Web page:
Prince Marence’s return from his campaign in the Boneway—a debacle, many say, though the lives lost were few—was not greeted with any great fanfare in the streets of the shadow city, nor within the halls of Sunspear itself. The less said of what happened at Yronwood, where Lady Yronwood had outmanoeuvred him and forced the prince to a peace that many consider humiliating, the better—or so those who cling to the prince and support him would have it. Marence himself has been a brooding man… and a busy man, too, though he has kept his counsel close. Ser Mavros Uller has often been seen meeting
Rhaena’s nameday came with great fanfare, with a tourney in her honor ... though that was not, it was said, her own desire. Pious and mild, Rhaena never favored tourneys, but it was Que—Princess Daena who insisted that it was only proper for her younger sister’s sixteenth nameday. And so a tourney was held, and it was good, with many fine deeds, with shows of boldness and chivalry, and it was Ser Brynden Tully who carried the day after the three princesses deliberated. Some say Daena dearly wanted Ser Humfrey Westerling to be named Rhaena’s champion… but the courtiers there noticed that after
And like that, the Yronwood rebellion in the Boneway comes to an end: not with a bloody battle, not with the Yronwood banners dipping, nor the Martell banners. But through a truce, a peace negotiated under the worst of circumstances: a ruse that left the Martell host ill-prepared, more than evenly matched, outwitted. And all because Prince Marence, good and just as he is, gave the Yronwoods one chance too many to surrender itself.
The Yronwood army had been forced—or so Prince Marence thought—to go to ground, to leave the Boneway itself and be driven, step by step, towards a dead end, an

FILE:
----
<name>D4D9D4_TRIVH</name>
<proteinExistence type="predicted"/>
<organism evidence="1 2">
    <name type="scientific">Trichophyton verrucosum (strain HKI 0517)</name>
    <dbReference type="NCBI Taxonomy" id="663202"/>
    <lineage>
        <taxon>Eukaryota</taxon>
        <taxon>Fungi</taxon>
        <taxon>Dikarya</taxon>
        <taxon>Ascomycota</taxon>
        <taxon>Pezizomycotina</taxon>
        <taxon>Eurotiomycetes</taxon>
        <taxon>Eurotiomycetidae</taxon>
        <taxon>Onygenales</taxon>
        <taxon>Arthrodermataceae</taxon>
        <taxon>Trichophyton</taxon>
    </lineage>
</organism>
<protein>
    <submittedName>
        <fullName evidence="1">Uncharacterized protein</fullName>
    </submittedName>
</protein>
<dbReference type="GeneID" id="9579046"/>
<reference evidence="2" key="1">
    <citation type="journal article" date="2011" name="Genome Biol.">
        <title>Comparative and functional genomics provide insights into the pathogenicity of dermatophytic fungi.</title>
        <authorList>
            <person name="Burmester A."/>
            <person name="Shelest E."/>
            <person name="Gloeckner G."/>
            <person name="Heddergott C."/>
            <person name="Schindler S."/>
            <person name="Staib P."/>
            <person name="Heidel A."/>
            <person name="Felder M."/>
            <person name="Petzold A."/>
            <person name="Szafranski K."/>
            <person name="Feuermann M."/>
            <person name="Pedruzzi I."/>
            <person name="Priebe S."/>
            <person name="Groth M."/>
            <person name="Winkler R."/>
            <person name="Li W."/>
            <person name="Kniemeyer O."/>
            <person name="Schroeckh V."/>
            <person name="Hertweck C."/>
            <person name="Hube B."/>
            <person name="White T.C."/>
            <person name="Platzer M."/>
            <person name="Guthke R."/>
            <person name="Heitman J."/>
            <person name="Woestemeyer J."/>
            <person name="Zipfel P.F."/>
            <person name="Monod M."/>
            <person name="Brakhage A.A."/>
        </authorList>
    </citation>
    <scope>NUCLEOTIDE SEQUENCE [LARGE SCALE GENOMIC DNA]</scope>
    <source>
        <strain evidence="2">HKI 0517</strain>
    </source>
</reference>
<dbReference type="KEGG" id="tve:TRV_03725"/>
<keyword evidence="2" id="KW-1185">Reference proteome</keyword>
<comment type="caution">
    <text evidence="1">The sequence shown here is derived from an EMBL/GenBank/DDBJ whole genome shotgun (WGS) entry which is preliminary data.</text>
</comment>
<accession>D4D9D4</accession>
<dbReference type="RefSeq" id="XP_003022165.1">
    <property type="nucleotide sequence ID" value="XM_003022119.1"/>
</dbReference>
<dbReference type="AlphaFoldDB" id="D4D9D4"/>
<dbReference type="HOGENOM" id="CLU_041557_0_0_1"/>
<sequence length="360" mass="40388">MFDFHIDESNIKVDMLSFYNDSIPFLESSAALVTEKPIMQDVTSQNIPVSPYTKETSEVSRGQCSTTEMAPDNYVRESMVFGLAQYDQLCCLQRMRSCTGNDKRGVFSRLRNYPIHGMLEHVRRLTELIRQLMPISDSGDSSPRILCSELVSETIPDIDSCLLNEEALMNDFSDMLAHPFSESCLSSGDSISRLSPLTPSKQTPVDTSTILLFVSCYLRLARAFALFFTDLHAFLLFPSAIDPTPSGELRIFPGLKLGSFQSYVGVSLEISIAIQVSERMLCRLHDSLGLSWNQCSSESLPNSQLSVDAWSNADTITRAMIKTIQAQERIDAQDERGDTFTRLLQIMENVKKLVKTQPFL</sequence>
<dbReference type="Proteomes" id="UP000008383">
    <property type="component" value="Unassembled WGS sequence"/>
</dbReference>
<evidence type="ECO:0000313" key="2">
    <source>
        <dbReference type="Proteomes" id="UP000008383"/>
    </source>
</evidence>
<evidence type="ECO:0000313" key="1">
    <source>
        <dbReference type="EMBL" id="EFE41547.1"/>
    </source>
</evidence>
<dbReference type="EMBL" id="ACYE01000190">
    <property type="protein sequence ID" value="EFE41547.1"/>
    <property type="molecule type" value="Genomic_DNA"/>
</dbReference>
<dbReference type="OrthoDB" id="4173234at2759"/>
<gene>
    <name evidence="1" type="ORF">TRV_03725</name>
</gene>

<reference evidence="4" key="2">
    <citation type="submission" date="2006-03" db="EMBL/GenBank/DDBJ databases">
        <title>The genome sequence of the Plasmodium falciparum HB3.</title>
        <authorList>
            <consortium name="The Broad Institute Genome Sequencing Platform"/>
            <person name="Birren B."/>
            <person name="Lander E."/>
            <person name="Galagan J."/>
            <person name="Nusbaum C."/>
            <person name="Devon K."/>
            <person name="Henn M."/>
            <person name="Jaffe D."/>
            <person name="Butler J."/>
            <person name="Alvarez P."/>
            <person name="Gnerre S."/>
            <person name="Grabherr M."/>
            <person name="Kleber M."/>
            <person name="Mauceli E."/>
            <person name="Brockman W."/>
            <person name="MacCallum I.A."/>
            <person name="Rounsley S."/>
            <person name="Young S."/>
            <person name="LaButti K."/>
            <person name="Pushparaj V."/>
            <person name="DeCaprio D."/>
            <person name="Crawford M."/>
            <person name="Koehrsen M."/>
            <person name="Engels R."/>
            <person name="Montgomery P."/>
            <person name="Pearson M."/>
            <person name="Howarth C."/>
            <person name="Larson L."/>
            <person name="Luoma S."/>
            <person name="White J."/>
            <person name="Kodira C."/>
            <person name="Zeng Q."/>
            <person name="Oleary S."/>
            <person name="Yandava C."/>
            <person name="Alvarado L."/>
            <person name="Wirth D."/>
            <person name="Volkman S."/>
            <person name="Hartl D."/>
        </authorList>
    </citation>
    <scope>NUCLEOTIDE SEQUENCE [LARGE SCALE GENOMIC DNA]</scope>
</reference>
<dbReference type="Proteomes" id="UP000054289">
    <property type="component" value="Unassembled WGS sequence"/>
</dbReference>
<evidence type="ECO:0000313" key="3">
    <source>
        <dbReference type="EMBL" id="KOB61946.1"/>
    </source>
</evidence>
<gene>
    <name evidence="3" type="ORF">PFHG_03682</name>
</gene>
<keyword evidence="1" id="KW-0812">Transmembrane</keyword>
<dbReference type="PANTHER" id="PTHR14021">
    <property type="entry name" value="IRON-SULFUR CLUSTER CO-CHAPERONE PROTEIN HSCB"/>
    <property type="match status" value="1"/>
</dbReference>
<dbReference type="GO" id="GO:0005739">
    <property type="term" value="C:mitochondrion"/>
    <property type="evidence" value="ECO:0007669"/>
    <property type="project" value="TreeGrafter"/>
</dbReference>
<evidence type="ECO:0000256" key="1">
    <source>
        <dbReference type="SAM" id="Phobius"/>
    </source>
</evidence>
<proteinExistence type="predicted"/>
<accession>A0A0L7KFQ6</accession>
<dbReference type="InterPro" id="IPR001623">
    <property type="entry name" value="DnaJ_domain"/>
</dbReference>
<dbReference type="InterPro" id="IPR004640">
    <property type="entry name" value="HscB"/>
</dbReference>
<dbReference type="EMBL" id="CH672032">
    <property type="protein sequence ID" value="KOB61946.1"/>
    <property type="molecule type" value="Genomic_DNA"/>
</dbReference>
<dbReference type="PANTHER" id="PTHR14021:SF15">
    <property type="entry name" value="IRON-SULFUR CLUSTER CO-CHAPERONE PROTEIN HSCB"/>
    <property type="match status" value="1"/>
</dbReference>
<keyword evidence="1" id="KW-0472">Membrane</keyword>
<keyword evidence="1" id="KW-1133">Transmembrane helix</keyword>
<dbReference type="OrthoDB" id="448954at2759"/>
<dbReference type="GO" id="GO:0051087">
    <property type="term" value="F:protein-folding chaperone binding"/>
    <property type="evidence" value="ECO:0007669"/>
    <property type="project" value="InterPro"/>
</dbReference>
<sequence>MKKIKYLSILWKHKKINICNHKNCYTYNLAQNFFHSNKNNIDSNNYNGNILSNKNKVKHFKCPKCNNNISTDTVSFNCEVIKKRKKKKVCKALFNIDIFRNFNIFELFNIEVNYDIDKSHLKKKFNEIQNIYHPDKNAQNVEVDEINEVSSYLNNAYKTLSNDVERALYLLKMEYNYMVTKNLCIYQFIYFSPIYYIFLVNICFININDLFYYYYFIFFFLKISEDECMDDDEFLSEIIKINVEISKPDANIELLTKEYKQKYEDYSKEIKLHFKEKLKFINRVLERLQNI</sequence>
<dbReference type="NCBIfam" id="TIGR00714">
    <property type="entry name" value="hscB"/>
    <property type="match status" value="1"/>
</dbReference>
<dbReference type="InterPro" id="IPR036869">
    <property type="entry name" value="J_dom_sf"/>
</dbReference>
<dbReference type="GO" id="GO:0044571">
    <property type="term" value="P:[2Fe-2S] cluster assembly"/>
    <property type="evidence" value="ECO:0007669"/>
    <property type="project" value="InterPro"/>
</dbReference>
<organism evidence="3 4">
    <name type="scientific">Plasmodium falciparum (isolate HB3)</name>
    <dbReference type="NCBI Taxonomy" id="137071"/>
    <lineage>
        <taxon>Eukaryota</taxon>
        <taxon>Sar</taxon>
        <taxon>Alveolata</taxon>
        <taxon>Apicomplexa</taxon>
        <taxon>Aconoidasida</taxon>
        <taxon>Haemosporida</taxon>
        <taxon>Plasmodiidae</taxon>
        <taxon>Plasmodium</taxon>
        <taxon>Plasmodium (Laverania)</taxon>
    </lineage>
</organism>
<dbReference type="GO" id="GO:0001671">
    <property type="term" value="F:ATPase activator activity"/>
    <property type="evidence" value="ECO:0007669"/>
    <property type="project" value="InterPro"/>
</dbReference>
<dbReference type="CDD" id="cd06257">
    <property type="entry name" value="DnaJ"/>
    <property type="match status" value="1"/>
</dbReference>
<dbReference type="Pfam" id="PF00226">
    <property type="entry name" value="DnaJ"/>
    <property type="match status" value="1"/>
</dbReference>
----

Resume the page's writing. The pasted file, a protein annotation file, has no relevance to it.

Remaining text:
In the late morning, bells began to ring through the city: _it is done_, _it is done_, _it is done_.
The crowds in the streets and squares took up the call in shouts and cries: _it is done_, _it is done_, _it is done_.
In the halls of the Red Keep, it was said in whispers: _it is done_, _it is done_, _it is done_.
Daena Targaryen, daughter of Aegon the Third of His Name, sister to Baelor the First of His Name, and…. that is all. She is no longer his wife. She is no longer his queen. She is Princess Daena, as she once was and as—it seems—she will always be. The High Septon granted the
The last blessing given by the septon at a late morning service, many waited for the king and royal kin to depart before they made their way from the Royal Sept. His Grace King BAELOR did not make a quick departure, but the king - looking pallid (in the midst of fasting, some say, to seek the intervention of the Seven in the murders that have been plaguing King’s Landing) - made his way to the statue of the Mother, praying silently to the statue, before he departed the sept. The Saltcliffes, DAGUR and REYNA alike, awaited the King’s pleasure, as did the Lord JUSTYN Serry - though his ironborn